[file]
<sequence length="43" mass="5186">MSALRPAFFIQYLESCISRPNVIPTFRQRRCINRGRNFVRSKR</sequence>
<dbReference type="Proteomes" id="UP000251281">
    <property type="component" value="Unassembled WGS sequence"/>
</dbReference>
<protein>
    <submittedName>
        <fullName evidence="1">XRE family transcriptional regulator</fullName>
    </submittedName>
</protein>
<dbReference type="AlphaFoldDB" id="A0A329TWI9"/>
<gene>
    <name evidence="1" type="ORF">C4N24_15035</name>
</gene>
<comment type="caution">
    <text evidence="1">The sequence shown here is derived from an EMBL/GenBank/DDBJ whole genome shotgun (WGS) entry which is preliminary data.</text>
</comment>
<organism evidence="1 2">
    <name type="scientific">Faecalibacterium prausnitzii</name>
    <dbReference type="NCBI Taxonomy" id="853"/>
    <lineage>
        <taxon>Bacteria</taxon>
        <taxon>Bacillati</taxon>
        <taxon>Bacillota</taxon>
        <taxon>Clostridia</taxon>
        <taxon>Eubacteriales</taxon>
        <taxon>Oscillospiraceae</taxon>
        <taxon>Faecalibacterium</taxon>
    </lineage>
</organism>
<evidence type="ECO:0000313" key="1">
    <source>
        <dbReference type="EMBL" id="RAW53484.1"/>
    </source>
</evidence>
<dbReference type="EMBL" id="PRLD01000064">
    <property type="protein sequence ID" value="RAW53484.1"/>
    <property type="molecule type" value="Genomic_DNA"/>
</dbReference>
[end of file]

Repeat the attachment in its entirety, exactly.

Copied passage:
<sequence length="43" mass="5186">MSALRPAFFIQYLESCISRPNVIPTFRQRRCINRGRNFVRSKR</sequence>
<dbReference type="Proteomes" id="UP000251281">
    <property type="component" value="Unassembled WGS sequence"/>
</dbReference>
<protein>
    <submittedName>
        <fullName evidence="1">XRE family transcriptional regulator</fullName>
    </submittedName>
</protein>
<dbReference type="AlphaFoldDB" id="A0A329TWI9"/>
<gene>
    <name evidence="1" type="ORF">C4N24_15035</name>
</gene>
<comment type="caution">
    <text evidence="1">The sequence shown here is derived from an EMBL/GenBank/DDBJ whole genome shotgun (WGS) entry which is preliminary data.</text>
</comment>
<organism evidence="1 2">
    <name type="scientific">Faecalibacterium prausnitzii</name>
    <dbReference type="NCBI Taxonomy" id="853"/>
    <lineage>
        <taxon>Bacteria</taxon>
        <taxon>Bacillati</taxon>
        <taxon>Bacillota</taxon>
        <taxon>Clostridia</taxon>
        <taxon>Eubacteriales</taxon>
        <taxon>Oscillospiraceae</taxon>
        <taxon>Faecalibacterium</taxon>
    </lineage>
</organism>
<evidence type="ECO:0000313" key="1">
    <source>
        <dbReference type="EMBL" id="RAW53484.1"/>
    </source>
</evidence>
<dbReference type="EMBL" id="PRLD01000064">
    <property type="protein sequence ID" value="RAW53484.1"/>
    <property type="molecule type" value="Genomic_DNA"/>
</dbReference>